Agostino Steffani – hardly the name on everyone's lips, even among the dedicated coterie of baroque enthusiasts. A contemporary of Corelli, his operas fit stylistically somewhere into the gap between Cavalli and Handel, relishing the last evocative flourishes of rusticity before baroque was polished and refined into its established forms. Emerging from musicology thesis and into dancing life, Steffani's Niobe Regina Di Tebe is a delight and a wonder. On the strength of the Royal Opera's seductive new production it seems hopeful that the composer's small catalogue might find its way into the repertoire, finally offering some competition to Handel whose stage monopoly has been virtually unchallenged until now.
The opera takes rather unpromising basis in the tale of Niobe, familiar both from Homer and Ovid – whose Metamorphoses provide its source. Structured in the familiar operatic ‘pride comes before a fall' variety, as programme notes helpfully observe, it tells of the nasty, brutish and short career of Niobe, adored wife of Anfione, King of Thebes.
Wishing to escape the cares of the world, Anfione appoints his wife as Regent to rule with the help of Clearte (who, like every man in the opera, secretly adores her). But statesmanship proves challenging when the magician Poliferno decides to revenge himself on the ruling family, persuading young Thessalian Prince Creonte to seduce Niobe and overthrow her husband. Providing the obligatory rustic subplot are innocent priestess Manto (daughter of blind seer Tiresia) and her princely suitor Tiberino, son of the King of Alba. Insults are hurled at the Gods, arrogance is overweening, and suddenly we have a tragedy on our hands.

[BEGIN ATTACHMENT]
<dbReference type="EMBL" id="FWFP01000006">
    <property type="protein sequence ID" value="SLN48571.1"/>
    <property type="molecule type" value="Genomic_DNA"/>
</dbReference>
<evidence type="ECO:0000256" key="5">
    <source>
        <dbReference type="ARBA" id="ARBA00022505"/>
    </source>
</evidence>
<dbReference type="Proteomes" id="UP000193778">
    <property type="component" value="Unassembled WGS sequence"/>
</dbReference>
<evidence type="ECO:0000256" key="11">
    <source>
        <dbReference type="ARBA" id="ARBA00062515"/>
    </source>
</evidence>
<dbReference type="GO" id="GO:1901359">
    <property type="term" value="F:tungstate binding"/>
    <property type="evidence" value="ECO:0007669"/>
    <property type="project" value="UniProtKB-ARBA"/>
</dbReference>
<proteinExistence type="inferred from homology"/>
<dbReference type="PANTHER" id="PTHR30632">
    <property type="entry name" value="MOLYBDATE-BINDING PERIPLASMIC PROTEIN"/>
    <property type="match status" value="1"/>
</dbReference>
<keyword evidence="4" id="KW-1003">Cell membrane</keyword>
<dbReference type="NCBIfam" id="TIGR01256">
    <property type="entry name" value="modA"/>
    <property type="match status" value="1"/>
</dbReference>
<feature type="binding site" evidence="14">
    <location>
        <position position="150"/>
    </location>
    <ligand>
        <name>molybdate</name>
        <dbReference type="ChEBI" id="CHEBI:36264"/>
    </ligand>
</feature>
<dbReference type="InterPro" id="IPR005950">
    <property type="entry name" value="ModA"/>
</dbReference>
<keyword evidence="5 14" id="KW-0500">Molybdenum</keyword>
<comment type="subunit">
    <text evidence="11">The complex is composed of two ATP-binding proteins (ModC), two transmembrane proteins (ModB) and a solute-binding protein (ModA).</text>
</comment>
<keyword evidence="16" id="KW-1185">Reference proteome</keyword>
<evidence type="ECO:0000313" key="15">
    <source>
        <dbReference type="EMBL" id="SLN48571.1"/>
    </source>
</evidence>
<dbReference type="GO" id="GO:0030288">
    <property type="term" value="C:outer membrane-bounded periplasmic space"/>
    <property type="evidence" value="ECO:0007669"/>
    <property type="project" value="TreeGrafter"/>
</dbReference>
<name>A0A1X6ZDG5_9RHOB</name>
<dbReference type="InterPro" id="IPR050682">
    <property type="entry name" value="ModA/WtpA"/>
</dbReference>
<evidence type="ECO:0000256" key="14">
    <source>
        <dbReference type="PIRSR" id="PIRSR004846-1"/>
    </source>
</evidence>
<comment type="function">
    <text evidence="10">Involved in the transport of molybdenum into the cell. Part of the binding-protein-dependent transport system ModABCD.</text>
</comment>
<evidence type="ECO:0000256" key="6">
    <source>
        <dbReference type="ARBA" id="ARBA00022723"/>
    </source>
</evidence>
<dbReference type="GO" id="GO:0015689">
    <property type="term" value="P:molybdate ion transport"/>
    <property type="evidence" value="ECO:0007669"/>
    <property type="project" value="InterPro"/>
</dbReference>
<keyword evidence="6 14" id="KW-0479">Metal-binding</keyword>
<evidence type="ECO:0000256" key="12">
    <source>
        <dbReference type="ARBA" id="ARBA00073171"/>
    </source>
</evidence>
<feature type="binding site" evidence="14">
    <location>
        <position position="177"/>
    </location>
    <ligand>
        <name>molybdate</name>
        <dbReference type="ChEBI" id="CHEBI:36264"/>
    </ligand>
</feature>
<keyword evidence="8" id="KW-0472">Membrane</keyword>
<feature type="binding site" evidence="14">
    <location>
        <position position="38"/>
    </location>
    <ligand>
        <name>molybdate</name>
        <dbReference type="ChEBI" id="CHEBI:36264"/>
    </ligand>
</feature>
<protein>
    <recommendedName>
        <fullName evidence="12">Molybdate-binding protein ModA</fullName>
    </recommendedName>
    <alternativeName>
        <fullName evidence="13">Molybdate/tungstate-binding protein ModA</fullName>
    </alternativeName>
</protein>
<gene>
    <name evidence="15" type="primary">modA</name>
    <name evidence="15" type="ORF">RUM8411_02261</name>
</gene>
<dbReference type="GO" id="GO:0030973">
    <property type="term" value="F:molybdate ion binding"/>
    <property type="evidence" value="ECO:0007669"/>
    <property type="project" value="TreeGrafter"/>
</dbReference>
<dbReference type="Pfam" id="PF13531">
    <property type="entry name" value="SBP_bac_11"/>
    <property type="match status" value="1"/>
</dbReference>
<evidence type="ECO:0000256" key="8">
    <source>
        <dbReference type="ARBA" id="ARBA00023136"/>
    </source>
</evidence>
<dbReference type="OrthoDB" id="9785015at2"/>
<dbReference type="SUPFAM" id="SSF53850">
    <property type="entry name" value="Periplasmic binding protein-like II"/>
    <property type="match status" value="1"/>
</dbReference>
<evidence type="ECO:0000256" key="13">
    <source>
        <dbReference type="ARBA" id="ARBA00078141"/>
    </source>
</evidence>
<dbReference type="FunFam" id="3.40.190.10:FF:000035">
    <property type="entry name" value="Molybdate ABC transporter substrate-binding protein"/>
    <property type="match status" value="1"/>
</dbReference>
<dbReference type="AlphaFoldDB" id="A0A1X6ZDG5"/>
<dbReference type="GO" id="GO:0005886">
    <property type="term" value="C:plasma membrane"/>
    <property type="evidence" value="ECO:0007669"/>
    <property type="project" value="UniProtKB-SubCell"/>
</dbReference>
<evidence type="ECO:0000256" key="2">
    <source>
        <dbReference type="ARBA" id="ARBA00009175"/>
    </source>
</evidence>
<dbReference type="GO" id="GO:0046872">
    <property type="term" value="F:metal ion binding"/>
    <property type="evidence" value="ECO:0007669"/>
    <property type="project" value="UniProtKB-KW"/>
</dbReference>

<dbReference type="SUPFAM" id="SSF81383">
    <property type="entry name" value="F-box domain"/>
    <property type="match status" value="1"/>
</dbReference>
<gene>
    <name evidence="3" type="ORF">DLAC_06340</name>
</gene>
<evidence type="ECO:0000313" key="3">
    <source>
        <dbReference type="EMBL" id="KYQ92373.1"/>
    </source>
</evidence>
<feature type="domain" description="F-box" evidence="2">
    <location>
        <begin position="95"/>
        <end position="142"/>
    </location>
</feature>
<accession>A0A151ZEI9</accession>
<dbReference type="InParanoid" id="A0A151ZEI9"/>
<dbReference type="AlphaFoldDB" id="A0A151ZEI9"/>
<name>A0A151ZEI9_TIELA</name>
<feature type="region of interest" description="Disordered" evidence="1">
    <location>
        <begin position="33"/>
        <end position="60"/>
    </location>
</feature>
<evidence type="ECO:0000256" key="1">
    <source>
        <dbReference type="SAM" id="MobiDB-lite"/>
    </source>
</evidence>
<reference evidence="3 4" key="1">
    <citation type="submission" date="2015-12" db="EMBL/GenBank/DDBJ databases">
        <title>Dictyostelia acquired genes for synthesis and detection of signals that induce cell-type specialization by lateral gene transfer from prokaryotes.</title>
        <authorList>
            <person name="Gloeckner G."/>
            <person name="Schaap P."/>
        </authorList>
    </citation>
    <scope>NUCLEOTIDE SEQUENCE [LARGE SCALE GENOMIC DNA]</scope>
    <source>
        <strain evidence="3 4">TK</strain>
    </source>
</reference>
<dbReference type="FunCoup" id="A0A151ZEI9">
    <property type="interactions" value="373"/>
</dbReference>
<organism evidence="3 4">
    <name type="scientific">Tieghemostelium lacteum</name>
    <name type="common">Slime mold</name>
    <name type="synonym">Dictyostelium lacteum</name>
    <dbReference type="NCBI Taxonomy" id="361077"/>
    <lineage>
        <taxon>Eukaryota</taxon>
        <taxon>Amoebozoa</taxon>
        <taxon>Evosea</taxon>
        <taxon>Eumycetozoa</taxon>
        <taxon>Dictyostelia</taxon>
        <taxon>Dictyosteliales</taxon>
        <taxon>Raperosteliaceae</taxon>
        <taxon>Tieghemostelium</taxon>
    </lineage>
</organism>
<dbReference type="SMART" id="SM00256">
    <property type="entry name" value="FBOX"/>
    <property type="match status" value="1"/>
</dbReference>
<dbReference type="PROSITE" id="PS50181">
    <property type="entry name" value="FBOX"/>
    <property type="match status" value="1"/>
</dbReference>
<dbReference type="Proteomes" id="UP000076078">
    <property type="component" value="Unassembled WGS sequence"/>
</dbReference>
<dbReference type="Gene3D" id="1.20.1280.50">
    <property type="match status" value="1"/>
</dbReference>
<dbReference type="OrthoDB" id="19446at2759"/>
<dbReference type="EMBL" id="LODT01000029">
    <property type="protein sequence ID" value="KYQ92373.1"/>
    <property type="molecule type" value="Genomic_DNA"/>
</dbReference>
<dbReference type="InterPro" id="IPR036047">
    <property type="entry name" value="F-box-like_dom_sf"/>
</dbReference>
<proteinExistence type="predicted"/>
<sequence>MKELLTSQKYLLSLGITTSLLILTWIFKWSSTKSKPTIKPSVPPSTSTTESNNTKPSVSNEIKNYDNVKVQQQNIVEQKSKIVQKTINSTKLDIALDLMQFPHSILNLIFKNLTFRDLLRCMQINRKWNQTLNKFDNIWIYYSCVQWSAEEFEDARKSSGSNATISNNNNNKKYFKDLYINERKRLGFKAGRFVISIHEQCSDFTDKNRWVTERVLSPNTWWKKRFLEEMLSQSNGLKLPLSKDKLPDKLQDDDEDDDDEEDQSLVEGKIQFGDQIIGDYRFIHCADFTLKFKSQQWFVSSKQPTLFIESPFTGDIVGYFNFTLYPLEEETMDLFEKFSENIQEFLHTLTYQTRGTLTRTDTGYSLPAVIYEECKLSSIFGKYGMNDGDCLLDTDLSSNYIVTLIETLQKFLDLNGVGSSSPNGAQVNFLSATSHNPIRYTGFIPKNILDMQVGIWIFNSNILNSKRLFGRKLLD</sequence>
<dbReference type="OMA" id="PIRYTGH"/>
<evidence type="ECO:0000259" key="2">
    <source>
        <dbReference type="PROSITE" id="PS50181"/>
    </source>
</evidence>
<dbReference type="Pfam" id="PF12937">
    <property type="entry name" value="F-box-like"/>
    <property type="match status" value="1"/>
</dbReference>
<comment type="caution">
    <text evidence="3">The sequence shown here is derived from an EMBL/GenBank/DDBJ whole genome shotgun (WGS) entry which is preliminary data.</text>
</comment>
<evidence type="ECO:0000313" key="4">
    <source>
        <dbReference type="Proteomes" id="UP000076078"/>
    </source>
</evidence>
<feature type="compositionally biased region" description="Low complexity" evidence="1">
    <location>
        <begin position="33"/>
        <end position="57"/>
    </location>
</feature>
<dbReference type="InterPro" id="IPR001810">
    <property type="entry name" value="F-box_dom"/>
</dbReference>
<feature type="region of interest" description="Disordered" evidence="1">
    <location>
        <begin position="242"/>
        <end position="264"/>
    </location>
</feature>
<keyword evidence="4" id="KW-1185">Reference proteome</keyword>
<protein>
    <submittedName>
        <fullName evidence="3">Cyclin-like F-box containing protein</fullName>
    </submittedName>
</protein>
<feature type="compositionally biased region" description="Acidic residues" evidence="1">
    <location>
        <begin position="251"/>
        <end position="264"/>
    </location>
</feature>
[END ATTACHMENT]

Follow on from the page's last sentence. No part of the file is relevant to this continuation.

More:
So far, so standard baroque. The real and unexpected joy of the work is its score, with its astonishing palette of orchestral colours, fluid musical structures, and melodies that creep quietly into your ear and take up comfortable residence. Championed elegantly from the pit by the opera's discoverer Thomas Hengelbrock and his Balthasa Neumann Ensemble, the three-hour score never suffered from the final-act restlessness syndrome that so blighted last season's Tamerlano.
We opened with the characteristic lilt and sway that proclaim a great period ensemble, the understated gestures of strings and woodwind set against a raucous cacophony of period brass and timpani (which included, I'm informed, the rare delights of accordion-like creature the regal, whose raspy wheeze became the dominant colour of the baddies' recitative passages.) There's something wonderfully anarchic about hearing tambourines starring alongside strings in an opera orchestra, and the timp-heavy scoring drove proceedings forward throughout, leading our ears through the maze of shifting dance-rhythms and tempi. Yet there were meditative moments too. Anfione's two large-scale set-piece arias contemplating heaven and earth provided delicate pause, their textures (particularly the tender recorder duet of Act II's offering) prefiguring the fragile warmth of ‘Gia l'ebro mio ciglio' (with its viola duet) from Handel's Orlando.